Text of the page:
1. Listen to the most relaxing song on Earth
In a study paid for by Radox Spa, stress specialists found that "Weightless" by Manchester band Marconi Union helped women relax more than songs by Enya, Mozart, and Coldplay." A continuous rhythm of 60 BPM causes the brainwaves and heart rate to synchronize with the rhythm: a process known as 'entrainment,'" according to ShortList.com.shortlist.com
2. Ignore your phone
At least if it doesn't involve work. Research from the British Psychological Society found that compulsively checking text messages, alerts, and updates made people really stressed out.
People benefited from using their smartphone to manage work load but once they began using it for personal things, the "work load management benefits [were] displaced by the pressure to keep abreast with their new expanded virtual social life," according researchers.bps.org.uk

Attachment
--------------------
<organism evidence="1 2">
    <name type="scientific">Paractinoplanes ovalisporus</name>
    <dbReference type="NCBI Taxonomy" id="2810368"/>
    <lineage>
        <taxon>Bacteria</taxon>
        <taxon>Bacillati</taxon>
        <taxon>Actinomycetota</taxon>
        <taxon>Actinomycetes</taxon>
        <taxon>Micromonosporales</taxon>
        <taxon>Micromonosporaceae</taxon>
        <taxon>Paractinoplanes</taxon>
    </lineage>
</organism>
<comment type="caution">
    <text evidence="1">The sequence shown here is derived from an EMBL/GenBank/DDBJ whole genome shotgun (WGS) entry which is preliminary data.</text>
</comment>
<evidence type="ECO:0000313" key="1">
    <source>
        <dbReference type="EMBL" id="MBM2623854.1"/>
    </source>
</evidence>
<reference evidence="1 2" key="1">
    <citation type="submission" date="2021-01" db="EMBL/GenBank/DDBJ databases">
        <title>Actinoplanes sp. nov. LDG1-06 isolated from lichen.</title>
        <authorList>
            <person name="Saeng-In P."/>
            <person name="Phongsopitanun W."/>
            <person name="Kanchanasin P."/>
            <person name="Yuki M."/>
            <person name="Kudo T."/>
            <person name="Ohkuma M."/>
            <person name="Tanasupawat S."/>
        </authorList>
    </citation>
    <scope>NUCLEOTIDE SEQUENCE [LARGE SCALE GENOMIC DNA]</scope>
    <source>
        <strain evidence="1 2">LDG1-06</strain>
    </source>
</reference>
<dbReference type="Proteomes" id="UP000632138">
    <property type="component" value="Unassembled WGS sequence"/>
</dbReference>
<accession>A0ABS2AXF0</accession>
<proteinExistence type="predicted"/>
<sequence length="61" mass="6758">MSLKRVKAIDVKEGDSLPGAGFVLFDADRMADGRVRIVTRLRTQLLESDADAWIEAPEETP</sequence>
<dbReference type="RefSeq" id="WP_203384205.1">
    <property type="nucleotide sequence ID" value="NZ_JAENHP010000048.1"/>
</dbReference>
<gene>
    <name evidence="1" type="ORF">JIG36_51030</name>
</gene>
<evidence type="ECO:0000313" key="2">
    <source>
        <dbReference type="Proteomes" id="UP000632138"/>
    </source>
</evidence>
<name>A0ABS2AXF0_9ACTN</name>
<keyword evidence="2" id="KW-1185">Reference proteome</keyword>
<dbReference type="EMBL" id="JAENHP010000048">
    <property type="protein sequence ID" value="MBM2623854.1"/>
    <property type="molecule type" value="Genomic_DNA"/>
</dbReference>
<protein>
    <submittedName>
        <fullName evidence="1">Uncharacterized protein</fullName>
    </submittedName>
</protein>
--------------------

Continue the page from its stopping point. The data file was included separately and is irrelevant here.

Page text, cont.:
3. Create a "mental trigger"
This is something in your head that will snap you into a calm state, usually before engaging in a particularly strenuous activity. The method is described in the "The Art of Learning" by Josh Waitzkin as spontaneous relaxation. The routine is anything that you perceive as calming — taking a bath, listening to music, or sitting on a bench, for example. During brief recovery periods, pro-athletes will use this technique to quickly wind-down before jumping back into the game.amazon.com
4. Eat chocolate
5. Chew gum
6. Get a pet
7. Take a yoga class
Studies show that yoga — through a combination of controlled breathing and specific poses that relax your muscles — reduces anxiety, depression, and fatigue. In a study of 50 medical students, scientists found that yoga led to higher test scores as a result of improved concentration, lowered irritability levels, and a more upbeat outlook on life.ijpp.com
8. Watch a funny movie
Laughter is a proven stress-buster. One study published in 2009 in the journal Humor found that laughter is effective at reducing psychological stress. That's because people who laugh appear to have lower levels of cortisol, which increases in response to stress.degruyter.com